Of course the other options are that the gun ended up like this as it was kicked, or one or more of the cops are lying and manipulated the gun themselves in some way prior to the picture being taken.
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Old July 2, 2012, 01:22 PM   #24
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son-of-a-gun said:

Quote:
what i further have to know is if there is a way of getting to half-cocked notch if the trigger is NOT pulled.
That is: Kicking the weapon [...]
Just now I was testing this. With the safety off (ready-to-fire) and hammer fully down/forward, I was smacking the side of the slide very hard with my hand in a backwards direction (toward the hammer). I was able to get the hammer to half-cock every few smacks, especially when smacking near the front or near rear serrations to get grip. I think a kick could do the same.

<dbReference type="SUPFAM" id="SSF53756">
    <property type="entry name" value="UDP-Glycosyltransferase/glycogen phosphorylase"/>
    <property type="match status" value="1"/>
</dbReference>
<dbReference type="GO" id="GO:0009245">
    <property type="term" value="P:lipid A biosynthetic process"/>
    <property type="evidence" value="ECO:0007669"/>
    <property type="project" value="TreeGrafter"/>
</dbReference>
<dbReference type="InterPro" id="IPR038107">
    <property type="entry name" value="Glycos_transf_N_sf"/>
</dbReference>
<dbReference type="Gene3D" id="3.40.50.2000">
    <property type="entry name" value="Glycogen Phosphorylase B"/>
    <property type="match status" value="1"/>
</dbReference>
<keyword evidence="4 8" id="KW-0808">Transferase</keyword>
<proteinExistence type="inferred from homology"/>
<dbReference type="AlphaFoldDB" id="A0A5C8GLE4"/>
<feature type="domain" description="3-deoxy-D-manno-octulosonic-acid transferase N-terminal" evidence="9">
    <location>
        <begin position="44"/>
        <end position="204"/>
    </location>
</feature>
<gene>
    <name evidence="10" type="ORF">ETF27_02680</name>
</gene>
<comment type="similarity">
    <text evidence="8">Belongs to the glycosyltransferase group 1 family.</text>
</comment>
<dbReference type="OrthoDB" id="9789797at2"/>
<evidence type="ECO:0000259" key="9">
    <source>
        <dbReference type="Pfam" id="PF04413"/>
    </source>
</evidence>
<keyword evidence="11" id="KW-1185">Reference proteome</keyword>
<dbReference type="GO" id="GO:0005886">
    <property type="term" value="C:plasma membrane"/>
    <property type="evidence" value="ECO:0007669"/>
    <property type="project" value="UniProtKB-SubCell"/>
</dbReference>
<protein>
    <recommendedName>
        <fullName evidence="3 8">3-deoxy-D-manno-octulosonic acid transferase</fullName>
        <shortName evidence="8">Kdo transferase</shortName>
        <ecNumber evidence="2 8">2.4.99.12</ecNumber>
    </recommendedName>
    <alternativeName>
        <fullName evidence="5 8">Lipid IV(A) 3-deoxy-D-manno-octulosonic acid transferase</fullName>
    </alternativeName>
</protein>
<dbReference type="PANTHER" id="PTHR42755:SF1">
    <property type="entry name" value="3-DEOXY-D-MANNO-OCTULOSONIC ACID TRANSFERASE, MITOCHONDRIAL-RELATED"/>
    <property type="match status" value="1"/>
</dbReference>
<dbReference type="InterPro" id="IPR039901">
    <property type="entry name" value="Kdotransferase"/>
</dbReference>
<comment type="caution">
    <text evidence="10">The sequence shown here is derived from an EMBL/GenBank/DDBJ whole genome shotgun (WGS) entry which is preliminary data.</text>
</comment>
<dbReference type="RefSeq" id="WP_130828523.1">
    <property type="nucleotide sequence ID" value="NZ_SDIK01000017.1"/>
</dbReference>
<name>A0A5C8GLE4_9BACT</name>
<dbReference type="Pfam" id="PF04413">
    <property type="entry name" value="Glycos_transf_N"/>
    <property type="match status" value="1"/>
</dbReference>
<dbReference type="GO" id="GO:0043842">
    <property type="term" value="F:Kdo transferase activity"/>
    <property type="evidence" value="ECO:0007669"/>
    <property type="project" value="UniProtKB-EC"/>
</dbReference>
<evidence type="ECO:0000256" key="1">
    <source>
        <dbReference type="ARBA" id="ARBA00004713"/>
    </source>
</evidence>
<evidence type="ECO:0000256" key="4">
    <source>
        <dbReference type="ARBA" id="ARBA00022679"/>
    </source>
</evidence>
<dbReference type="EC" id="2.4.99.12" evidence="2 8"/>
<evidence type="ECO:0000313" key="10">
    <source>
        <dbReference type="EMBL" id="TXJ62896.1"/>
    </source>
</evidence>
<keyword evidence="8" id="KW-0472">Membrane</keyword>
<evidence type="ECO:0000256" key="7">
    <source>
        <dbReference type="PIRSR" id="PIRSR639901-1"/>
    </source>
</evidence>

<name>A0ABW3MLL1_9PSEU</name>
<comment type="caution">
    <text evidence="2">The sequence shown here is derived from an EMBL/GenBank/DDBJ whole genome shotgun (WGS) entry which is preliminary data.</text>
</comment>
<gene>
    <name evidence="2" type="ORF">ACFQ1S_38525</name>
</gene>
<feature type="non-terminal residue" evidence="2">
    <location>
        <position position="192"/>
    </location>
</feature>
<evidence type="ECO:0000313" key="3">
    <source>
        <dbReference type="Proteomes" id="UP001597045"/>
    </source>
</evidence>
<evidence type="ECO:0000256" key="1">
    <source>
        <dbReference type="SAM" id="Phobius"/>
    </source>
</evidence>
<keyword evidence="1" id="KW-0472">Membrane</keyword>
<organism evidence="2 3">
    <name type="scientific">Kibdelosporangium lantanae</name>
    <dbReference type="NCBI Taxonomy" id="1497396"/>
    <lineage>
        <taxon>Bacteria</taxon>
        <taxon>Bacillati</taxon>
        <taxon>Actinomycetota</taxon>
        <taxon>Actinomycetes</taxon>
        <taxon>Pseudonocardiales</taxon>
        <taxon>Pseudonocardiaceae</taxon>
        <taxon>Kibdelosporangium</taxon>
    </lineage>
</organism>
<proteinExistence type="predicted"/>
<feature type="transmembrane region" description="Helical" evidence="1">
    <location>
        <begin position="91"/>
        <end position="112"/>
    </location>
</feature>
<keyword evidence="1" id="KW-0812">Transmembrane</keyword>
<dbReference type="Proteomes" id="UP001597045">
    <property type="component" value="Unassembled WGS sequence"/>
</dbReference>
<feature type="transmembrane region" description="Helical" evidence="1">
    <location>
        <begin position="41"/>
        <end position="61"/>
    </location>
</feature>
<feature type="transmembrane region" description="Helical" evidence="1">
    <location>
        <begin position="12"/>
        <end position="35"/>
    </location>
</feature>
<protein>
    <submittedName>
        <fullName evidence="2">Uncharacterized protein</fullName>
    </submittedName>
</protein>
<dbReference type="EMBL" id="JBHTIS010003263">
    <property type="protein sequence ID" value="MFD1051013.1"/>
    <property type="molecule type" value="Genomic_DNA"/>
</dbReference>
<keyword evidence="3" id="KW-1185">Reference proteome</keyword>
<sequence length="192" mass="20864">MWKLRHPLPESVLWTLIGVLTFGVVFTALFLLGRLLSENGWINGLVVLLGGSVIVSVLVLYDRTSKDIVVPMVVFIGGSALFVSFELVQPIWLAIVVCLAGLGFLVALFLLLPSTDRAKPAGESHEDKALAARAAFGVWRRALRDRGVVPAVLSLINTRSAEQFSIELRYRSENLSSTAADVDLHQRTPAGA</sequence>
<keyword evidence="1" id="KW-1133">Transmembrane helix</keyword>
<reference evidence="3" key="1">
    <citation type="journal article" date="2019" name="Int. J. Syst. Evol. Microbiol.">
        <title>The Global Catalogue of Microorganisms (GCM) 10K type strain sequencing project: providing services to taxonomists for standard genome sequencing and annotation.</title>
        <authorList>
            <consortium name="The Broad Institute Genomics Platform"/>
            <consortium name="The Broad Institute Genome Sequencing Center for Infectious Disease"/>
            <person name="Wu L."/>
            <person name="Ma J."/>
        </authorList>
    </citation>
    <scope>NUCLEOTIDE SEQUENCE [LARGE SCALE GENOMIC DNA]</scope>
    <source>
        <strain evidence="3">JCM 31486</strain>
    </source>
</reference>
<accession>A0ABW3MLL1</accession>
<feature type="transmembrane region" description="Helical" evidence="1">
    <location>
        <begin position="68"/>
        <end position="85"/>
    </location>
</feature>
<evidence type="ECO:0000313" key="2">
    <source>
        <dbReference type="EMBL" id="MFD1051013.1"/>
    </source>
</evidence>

I don't have a video camera but maybe another 92FS owner could duplicate this and record it?
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Old July 2, 2012, 01:39 PM   #25
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An easier way to accomplish the same thing (duh):

Hammer down, safety off (ready to fire). Smack the pistol hard right on the front of the muzzle. Barrel and slide retract, hammer stays half-cocked.

son-of-a-gun: In other words, if the hammer was down, safety off, and someone kicked the pistol right in the front, the hammer would be half-cocked exactly like your picture.
Attached Images
File Type: jpg smack.jpg (56.8 KB, 29 views)